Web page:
But honestly, I think 7% is a good number too, but I probably wouldn’t go any higher than that figure to be on the safe side. I suppose one could argue that we’re being a little TOO safe, but hey, this is our life that we’re talking about. Better to err on the conservative side with these numbers as much as possible.

      Thanks for stopping by, and looks like we will see you guys at the finish line at around the same time. 🙂

  11. Mrs. FI says:

    Steve, Congrats on finding your date! How fun is that to have it so soon! We’re a little jealous over here in the slow lane…but also admiring your super-fast ER car 😉

    We also plan to visit Glacier National Park in the near future! Hopefully this summer. Can you believe Mr. FI has lived in MT his whole life and I have for about 13 years and yet neither of us has ventured to visit a national treasure sitting in our own backyard? I know, I can’t believe it either. We look forward to reading about your “aggressive traveling” in the future and will keep reading til you get there!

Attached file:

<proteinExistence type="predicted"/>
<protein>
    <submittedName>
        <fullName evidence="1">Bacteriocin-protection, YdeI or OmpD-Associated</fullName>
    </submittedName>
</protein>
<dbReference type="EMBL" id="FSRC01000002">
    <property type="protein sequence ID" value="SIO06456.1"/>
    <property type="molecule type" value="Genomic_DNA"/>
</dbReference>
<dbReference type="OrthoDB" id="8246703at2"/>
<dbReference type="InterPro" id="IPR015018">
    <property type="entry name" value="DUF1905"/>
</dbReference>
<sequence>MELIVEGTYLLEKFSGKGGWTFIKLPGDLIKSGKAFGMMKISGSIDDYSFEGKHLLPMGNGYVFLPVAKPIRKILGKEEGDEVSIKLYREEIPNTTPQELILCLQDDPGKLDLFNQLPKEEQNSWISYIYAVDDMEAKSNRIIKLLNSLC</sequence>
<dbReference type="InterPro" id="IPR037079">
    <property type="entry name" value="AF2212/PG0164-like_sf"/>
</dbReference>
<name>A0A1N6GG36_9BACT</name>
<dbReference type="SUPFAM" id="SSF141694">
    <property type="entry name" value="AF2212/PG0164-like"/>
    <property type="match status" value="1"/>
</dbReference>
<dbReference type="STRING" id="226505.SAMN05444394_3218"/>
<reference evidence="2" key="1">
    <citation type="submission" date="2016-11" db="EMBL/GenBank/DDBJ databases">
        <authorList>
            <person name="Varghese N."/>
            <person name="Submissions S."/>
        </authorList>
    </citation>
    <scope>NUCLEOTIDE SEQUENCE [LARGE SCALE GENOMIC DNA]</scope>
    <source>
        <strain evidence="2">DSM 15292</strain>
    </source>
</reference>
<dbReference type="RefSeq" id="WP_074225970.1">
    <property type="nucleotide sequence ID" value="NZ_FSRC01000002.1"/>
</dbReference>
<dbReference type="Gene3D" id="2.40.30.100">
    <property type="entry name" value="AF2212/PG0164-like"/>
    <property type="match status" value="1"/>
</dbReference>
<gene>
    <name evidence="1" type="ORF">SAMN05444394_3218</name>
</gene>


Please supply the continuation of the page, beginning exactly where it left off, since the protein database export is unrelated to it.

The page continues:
• Steve says:

      It is interesting how people don’t often get out and explore the areas where they live. I lived near Washington D.C. for 10 non-consecutive years, and I can probably count on one hand the number of times that we went in to see the city. Funny how that happens.

      We are really looking forward to this trip. 🙂

  12. Chris Muller says:

    Hahaha! I love the part about the rocking chair or just looking out your front window. I totally pictured my mother in law, who lives down the street and has a window overlooking the road we drive down every day. Sometimes we’ll drive by and just see her standing in the window.

    Anyways, congrats on figuring out this date – it’s a total motivator I’m sure. After reading the post, I’m curious… Do you guys plan on having kids post retirement? I wasn’t sure based on your wording in the post. It’s crazy to think what a game-changer kids can be on your finances, though.

    Having the house paid off in a few years is a blessing too I’m sure. No mortgage payment means more money in the bank. It’s awesome that you’re still able to live the life you want while being frugal. Hopefully your message inspires others to try and live the same way.